We first met the guys behind Wise Boys Burgers at a Sustainable Business Network event and were impressed by their – ‘create the kind of world you want to live in’ attitude. This is a conversation with Beka, Tim and Luke, the founders of Wise Boys Burgers.
Could you introduce yourselves and tell us how Wise Boys Burgers started?
Beka: I was working as a photojournalist in Malawi, making vegan burgers in my spare time, mostly because I missed Burgerfuel. Then one day I was talking to Tim and he was really excited about this idea he’d had in the middle of the night to make fast food more sustainable and healthy… and I wanted in on it too, even though I didn’t really know what that looked like. So then, Tim and his brother Luke started building the trailer. I came home and we just cracked into it really!
There’s been this ongoing conversation in the background for a while now around the climate change impacts of moving towards more plant-based diets. What has been the response from people when you explain the ‘why’ behind Wise Boys Burgers?
Beka: People are definitely wising up to the fact that we’ve got to make changes to the way we’re using our resources. Making sustainable choices, shifting away from single use plastics and that kind of thing – it doesn’t seem like such an extremist thing these days. We mostly just want to make it easier and more accessible to make sustainable food choices, and people so far have been pretty receptive to that.
Is Wise Boys Burgers your main focus or do you also have day jobs?
Beka: Wise Boys is my main focus at the moment, but I also freelance a bit as a photographer and designer.
Tim: Yep. Wise Boys is my jam 100%. I eat it. I breathe it.
Your sourcing philosophy, can you tell us your ethos behind it?
Beka: At the moment we’re just trying to get alongside people whose values align with ours. It’s pretty rad, there are a lot of legends out there who are excited about New Zealand’s food future and who are invested in helping make positive change happen. I feel like it’s an ongoing conversation, and something that we’ll always be working to develop as we change and grow.
Tim: I want to be making our burgers from 100% local ingredients. One day we’ll get there.
We mostly just want to make it easier and more accessible for people to make sustainable food choices
How do you feel social media is impacting social change communication?
Beka: I get psyched about social media, the sheer number of people that you can communicate with instantaneously is exciting. It’s been so crucial in our launch and initial growth. Social media gets a bad rep a lot of the time, but I think the other side of that is that when it’s used for good, you’ve got such a powerful tool. I’m all about encouraging and celebrating the positive side of it. I hope that Wise Boys can add to that.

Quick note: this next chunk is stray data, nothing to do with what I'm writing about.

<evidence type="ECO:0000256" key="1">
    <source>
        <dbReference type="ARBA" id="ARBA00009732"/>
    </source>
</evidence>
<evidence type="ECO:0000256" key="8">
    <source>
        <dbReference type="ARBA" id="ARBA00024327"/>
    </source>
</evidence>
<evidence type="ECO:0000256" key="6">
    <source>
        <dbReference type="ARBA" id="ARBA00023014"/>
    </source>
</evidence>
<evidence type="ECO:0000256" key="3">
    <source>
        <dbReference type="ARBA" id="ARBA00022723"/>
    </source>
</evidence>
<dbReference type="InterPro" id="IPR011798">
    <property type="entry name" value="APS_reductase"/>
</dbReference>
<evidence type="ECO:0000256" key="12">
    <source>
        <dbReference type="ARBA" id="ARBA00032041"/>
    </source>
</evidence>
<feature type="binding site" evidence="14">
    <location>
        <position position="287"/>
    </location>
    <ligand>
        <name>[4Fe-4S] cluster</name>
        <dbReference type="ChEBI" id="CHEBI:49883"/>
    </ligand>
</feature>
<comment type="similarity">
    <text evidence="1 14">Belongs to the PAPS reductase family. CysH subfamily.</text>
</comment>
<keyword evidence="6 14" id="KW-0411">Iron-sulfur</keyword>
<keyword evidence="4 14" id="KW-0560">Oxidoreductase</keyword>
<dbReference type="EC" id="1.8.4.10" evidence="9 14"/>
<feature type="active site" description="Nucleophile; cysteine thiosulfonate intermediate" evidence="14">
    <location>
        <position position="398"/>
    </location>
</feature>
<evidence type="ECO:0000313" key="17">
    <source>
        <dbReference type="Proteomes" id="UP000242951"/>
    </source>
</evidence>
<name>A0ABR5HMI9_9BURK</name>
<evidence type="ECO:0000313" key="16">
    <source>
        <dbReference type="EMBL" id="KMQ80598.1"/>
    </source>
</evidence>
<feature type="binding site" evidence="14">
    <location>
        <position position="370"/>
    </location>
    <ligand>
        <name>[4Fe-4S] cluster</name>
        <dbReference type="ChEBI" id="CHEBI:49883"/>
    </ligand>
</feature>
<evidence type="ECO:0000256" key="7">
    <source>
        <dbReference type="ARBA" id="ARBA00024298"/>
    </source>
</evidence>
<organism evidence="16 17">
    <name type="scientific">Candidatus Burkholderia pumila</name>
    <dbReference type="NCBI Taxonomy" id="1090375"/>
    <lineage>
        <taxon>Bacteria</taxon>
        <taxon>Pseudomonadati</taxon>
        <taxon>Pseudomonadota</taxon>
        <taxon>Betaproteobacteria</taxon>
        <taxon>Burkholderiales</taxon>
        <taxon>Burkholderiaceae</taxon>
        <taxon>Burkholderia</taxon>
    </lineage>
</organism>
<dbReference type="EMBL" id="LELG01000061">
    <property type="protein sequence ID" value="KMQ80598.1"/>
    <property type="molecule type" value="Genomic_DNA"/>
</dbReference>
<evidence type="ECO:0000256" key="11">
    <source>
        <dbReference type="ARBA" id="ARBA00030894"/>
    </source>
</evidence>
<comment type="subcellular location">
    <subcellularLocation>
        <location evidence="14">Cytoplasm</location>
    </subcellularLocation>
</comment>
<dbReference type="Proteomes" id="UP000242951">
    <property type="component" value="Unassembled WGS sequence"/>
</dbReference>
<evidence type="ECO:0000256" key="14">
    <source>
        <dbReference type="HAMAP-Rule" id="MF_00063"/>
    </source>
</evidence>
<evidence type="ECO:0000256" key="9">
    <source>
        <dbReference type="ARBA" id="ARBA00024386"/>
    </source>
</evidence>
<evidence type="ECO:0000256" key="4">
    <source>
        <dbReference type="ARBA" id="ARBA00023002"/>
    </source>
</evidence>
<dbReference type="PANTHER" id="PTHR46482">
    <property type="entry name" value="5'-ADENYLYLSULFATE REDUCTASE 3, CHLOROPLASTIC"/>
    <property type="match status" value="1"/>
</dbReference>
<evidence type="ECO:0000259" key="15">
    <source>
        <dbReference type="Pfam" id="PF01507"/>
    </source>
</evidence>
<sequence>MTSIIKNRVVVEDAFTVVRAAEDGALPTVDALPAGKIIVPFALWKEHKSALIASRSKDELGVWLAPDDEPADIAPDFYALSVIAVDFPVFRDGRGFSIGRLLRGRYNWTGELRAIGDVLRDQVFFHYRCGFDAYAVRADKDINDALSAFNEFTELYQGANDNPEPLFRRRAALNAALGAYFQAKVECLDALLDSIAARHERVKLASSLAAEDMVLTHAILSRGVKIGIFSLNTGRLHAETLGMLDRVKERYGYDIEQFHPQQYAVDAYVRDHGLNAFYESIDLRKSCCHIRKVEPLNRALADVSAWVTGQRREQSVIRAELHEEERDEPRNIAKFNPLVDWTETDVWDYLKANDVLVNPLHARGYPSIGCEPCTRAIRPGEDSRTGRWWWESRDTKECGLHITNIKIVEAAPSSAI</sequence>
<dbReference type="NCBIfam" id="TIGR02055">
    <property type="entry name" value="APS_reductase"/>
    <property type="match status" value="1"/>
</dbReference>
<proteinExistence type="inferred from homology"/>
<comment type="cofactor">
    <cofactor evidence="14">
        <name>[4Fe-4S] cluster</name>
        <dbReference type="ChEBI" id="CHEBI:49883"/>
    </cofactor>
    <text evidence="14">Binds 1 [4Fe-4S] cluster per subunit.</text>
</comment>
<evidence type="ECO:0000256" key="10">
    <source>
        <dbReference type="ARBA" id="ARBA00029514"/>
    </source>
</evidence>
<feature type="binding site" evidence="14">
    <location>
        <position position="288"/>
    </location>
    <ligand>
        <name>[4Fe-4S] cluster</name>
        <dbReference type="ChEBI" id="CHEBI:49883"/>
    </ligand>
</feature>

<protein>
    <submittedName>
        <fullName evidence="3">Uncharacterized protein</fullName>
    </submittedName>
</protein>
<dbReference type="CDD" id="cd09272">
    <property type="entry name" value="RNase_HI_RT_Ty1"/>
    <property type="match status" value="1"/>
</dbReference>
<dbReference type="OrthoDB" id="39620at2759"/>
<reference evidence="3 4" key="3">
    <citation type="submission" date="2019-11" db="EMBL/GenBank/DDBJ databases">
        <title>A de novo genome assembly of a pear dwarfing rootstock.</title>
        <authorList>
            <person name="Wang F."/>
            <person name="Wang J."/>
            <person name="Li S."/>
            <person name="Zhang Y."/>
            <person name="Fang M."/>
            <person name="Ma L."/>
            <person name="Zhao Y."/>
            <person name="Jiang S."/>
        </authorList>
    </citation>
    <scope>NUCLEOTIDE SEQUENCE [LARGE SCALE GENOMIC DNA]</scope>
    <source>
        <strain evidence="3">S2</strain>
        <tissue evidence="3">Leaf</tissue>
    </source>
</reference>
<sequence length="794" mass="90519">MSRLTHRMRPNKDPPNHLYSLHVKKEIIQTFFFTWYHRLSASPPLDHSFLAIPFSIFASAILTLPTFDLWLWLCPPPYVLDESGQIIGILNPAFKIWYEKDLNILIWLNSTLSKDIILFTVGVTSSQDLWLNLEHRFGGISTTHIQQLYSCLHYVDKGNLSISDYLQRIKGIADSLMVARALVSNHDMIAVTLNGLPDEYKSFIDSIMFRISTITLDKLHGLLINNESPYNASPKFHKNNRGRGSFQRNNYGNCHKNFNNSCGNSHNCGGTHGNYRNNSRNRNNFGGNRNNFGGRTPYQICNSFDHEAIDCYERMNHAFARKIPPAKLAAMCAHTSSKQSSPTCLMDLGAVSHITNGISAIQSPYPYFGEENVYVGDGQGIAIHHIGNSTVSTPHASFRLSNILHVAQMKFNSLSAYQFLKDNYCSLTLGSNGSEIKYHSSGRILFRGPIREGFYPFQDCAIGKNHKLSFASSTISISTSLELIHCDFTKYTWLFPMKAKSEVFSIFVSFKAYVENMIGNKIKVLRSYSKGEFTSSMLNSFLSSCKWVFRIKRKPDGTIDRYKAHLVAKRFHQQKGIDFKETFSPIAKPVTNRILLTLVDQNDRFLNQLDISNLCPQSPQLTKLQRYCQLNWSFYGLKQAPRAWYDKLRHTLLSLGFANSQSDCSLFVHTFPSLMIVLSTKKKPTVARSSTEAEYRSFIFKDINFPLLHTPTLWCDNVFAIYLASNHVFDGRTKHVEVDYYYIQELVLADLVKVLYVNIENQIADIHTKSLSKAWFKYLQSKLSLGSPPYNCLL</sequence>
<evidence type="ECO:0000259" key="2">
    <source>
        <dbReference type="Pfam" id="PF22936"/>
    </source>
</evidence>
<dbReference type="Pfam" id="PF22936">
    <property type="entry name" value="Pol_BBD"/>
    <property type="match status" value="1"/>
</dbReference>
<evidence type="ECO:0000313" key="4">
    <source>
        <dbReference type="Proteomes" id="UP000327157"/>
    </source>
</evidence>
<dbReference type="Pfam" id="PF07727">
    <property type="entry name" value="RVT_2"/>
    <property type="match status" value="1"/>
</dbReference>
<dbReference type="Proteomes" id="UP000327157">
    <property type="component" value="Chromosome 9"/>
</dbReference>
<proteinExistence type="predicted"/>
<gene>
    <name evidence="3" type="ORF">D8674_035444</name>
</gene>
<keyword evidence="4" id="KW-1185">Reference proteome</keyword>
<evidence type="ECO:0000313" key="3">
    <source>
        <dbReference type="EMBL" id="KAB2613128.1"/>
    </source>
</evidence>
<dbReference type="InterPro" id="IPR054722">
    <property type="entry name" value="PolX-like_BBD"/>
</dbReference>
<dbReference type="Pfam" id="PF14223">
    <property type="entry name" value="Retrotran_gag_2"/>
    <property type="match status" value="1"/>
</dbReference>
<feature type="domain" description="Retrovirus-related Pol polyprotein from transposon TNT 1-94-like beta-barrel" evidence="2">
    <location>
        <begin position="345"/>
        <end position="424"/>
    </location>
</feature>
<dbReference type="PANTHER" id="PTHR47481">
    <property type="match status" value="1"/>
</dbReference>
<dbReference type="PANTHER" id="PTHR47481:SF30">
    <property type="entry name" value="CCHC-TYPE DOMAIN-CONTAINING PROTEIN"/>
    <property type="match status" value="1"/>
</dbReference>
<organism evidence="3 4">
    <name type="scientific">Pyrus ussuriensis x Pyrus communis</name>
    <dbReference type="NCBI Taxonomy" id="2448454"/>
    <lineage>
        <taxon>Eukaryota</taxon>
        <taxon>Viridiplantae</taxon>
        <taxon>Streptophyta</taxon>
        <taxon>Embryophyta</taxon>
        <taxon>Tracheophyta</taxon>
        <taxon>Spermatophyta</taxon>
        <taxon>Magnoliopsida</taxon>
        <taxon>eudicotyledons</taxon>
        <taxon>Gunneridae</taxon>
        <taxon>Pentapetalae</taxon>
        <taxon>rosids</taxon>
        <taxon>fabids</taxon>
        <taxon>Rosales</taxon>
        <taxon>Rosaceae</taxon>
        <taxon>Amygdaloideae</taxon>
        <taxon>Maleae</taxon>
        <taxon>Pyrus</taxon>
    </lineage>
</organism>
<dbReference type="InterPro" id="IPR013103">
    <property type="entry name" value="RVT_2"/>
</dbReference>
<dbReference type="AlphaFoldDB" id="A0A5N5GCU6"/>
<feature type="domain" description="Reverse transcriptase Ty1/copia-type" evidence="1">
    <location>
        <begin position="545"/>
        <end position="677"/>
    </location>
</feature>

It is estimated that avoidable food waste costs New Zealand $870 million annually, the numbers are staggering. As a business how do you guys reduce avoidable food waste?
Tim: It’s pretty tough for us. Being a food truck you gamble a lot on how much you might sell each week. Sometimes you nail it but sometimes we have too much left over at the end of the week. Any of our food waste that’s a no go is commercially composted by We Compost and sometimes we’ll take some buns to the Auckland City Mission when we’ve got a lot left over.
Right now there is a lot of interest in the area of sustainability, in particular reducing environmental impact. Where do you feel we can reduce environmental impact the most?
Tim: I think we’ve just got to do our best with the business that we’ve got. Making it easier for people to eat plant based meals is obviously the big thing for us. But we are also trying to be careful around our waste. Ideally we want to send as little as possible to landfill. We commercially compost all food scraps, we recycle all cans and bottles and glass and also we recycle soft plastics too.
Beyond burgers, what would be your-go to meal?
Beka: I’m pretty obsessed with toast. Sweet or savoury and it works for every meal, what more could you ask for.
Tim: I’m a sucker for any sort of delicious noodles with heaps of coriander involved.
Where do you guys see yourselves taking Wise Boy Burgers?
Beka: We’ve just gone through the Good Food Boost mentoring programme, put on by the Sustainable Business Network, which has given us a lot of ideas and scope for future endeavours! We’re still honing those ideas and focusing our direction, but in the very near future you can expect to see our plant-based, egg-free aioli for sale in some tasty little jars.
Tim: We’d love to have a permanent location somewhere in Auckland. I really want to set up a restaurant selling burgers and booch with the Organic Mechanic guys… That’s the dream. I’ve also thought about buying a bus and travelling the country selling burgers. Maybe one day…
It’s been great getting to know a bit more about you guys, the deal behind Wise Boys Burgers and your vision for the future. Inspiring stuff. So to conclude this conversation, what brands and or people inspire you?
Beka: I’m seriously inspired by some major players in the fashion scene at the moment – Kowtow, and Okewa Rainwear in particular. Their commitment to sustainability and quality is key to their brands, which I love. I also love George & Willy stuff! A lot. I’m really interested in the “buy this once” movement.
Tim: I’m a big fan of the Organic Mechanic crew and all that they do. I also love Elon Musk. The guy is a crazy genius and has somehow cracked two of the toughest industries and is bringing us the future. I’m going to own a Tesla in a few years… maybe.
You’ll find Wise Boys Burgers down at No.1 Queen Street most days serving up their plant based burgers to university students, tourists and the 9-5 crowd. To track the truck, follow them on Instagram.